Useful Photography Tip #189: A PSA for Those Who Shoot Slide Film

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Lots of film photographers only shoot their film, develop and scan it, and then mess with the scans in post afterwards. But if you’re shooting slide film, then you’re probably denying yourself a whole lot of justice. Those who shoot Ektachrome, Provia, Velvia etc. should really put their film down on a white box, get a magnification loupe, and look at all the beautiful details that the original piece has to offer. There are even apps on your phone that will act as a white box–and all you need to do is take the positives, put it down on the screen, and look at the images with a magnification loupe that will let you cut out excess light around the image.

This, perhaps more than anything, is the magic of slide and chrome film. These films were designed to be cut up (at times) and put into projectors so that we can easily see all the details. It’s where the idea of “slides” come from when you’re in a business meeting and a Powerpoint presentation is being done. In this case though, you’re really just looking a those photos and probably not using a projector. If you don’t have a lightbox or anything that can help you look at the details closer, hold it up to a neutral light source and simply look at the positives. The experience is often magical and can’t be put into words.

Film Emulsion Review: Kodak Ektachrome E100 (35mm, 2018 Emulsion)

We’ve been waiting for the Kodak Ektachrome to come out for a long time, and it’s just the way that we remembered it.

Kodak Ektachrome E100 was announced to be coming back to the market in 2016; and though Kodak took its time getting it back to the market, I’m elated to say it’s finally here! Before it’s latest death, Kodak Ektachrome was deemed by Kodak to be a replacement for Kodachrome. But indeed, it has never looked like that. Instead, Kodak Ektachrome has both a saturated look to it while also remaining pretty low contrast in its appearance and in comparison to the Slide film emulsions offered by Fujifilm. At the moment, it’s also still pretty tough to get your hands on some.

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Film Emulsion Review: Fujifilm Velvia 100 (35mm and 120)

Fujifilm Velvia 100 isn’t as appreciated as Fujifilm Velvia 50, but it should be!

Here’s one of those stories and moments that I’ve said all too many times when it comes to film and film photography; over and over again I was told that Fujifilm Velvia 100 isn’t worth the money or the hassle. But instead, Velvia 50 was where it was at and there was no exception to that rule. In my re-education of film photography, I found many of the things that photographers said over the years to be simply untrue. Kodak Tri-X isn’t the end all and be all of film photography. Velvia 50 isn’t the end all and be all of landscape photography either. But instead, Fujifilm Velvia 100 is a really, really solid film. It’s gorgeous in so many ways but like all film emulsions, it shines the larger you go.

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Film Emulsion Review: Fujifilm Velvia 50 (35mm and 120)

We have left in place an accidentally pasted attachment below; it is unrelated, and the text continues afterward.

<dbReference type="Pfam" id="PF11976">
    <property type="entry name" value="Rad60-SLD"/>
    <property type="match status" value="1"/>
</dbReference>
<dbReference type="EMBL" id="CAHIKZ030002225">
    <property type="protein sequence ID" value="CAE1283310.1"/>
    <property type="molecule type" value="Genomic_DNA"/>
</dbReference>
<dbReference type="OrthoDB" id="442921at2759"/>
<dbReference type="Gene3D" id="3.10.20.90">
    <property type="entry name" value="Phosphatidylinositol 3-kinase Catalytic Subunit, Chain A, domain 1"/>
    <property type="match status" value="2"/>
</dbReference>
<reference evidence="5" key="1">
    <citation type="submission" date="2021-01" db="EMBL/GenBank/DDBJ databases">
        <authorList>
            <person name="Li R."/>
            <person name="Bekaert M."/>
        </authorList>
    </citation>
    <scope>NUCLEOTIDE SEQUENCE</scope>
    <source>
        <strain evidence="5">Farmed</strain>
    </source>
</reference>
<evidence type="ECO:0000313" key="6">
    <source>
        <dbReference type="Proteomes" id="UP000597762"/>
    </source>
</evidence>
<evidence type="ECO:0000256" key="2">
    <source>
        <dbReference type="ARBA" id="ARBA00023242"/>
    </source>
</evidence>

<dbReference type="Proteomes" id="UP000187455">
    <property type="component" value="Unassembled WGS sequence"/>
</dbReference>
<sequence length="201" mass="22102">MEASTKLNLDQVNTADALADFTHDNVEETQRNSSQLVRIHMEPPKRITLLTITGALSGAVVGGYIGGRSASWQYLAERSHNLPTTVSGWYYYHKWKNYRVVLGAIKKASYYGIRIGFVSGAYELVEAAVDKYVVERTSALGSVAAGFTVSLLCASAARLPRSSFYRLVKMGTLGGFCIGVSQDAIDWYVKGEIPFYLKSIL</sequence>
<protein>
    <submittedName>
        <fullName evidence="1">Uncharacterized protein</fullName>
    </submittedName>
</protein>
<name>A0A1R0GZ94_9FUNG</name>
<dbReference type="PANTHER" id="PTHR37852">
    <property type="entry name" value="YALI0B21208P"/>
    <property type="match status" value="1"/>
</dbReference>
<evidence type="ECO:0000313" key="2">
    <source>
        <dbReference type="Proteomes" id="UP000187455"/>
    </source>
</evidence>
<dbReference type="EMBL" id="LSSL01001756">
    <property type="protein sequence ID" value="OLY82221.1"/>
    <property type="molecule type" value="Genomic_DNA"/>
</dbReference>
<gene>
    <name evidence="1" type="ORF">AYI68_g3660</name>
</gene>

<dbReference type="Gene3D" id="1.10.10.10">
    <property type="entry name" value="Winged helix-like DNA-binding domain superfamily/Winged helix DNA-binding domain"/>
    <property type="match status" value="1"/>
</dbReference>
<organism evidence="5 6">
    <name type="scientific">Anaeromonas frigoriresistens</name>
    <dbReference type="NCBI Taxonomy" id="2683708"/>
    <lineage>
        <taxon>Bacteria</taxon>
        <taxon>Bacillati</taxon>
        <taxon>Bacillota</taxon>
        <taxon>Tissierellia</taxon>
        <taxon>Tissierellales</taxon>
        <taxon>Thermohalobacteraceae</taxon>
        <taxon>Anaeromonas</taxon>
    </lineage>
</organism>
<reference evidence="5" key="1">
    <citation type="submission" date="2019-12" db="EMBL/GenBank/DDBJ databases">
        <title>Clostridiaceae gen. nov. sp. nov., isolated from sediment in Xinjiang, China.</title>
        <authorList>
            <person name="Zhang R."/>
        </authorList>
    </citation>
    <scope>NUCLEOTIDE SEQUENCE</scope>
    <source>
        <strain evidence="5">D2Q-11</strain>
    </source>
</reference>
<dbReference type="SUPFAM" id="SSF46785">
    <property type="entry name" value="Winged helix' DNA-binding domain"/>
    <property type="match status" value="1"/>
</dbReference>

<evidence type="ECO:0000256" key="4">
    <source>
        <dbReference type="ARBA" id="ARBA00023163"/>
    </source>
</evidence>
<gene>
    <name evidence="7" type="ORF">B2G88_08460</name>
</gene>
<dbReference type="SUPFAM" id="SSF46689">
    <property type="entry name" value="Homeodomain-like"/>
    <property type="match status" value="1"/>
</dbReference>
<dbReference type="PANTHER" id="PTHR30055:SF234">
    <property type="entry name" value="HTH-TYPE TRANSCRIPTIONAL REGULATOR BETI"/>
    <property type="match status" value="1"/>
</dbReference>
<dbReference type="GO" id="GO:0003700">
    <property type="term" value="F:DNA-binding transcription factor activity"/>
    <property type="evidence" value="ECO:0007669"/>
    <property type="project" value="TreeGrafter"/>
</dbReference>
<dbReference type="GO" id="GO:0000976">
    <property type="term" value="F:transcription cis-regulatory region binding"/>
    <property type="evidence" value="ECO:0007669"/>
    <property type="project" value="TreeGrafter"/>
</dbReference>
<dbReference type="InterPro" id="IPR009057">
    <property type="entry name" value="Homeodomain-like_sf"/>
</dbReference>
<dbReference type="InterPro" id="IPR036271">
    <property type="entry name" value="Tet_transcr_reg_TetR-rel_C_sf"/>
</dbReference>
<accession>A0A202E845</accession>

Fujifilm Velvia 50 is a gorgeous film when printed; but make sure you’re careful about the scans!

Perhaps one of the most magical films out there is Fujifilm Velvia 50. It’s one of the last slide films available for purchase and is a favorite of landscape photographers everywhere, not only due to its beautiful, vivid colors, but its low ISO which allows for incredibly detailed images. Fujifilm Velvia 50, like many other films, is better at medium and large formats; but arguably the most popular option is the 35mm film. Why? Well, it’s the format most amateur and hobbyist photographers know. Talk to them about medium format and they’re not sure what to think or do. Either way, Fujifilm Velvia 50 still looks great at the smaller formats.

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Vintage Camera Review: Nikon N80 (Nikon F Mount)

For a really long time, the Nikon F100 was the best buy if you were looking for a Nikon film SLR at a good price that was compatible with most modern lenses. But then people discovered it, and like everything that gets discovered, the price got ruined. The Nikon FM2? Yeah, they’re really expensive now. It’s no secret second hand film cameras are on the up and up when it comes to prices and sales. Not only that, but they’re pretty. Well, most of them are. In the case of the Nikon N80, we’ve got the camera designed to be more consumer oriented and a step down below the famous Nikon F100. But for everything a professional photographer could want or need, it’s highly capable. And unlike digital cameras, all you need is some sharp film, good glass, and a lot of light.

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Wondering Where Kodak Ektachrome is? Here’s an Update (Sort of)

So many of us are waiting with credit card in hand to get some Kodak Ektachrome

Earlier this year, Kodak announced that Kodak Ektachrome would be coming back to market. Initially they slated it to holiday season 2017; and for the most part they’re not off from that. The marketing and review samples are due to go out next month apparently. Kodak announced earlier this year that full production runs are going to be going out to the masses in Q1 of 2018. So are they still on track?

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Beginner’s Tips: Getting the Most out of Golden Hour Landscape Photography

When you’re shooting during the Golden Hour, you’ll probably see that one of the more challenging things to do is golden hour landscape photography. But, it isn’t that difficult if you just understand how light works. Modern DSLRs and mirrorless cameras are highly capable, and with a bit of know-how you can get an image that will look fantastic straight out of camera. While it’s true that most of the magic in landscape photography happens during the processing stage, here’s what you can do to get the most of the situation and process your photos less.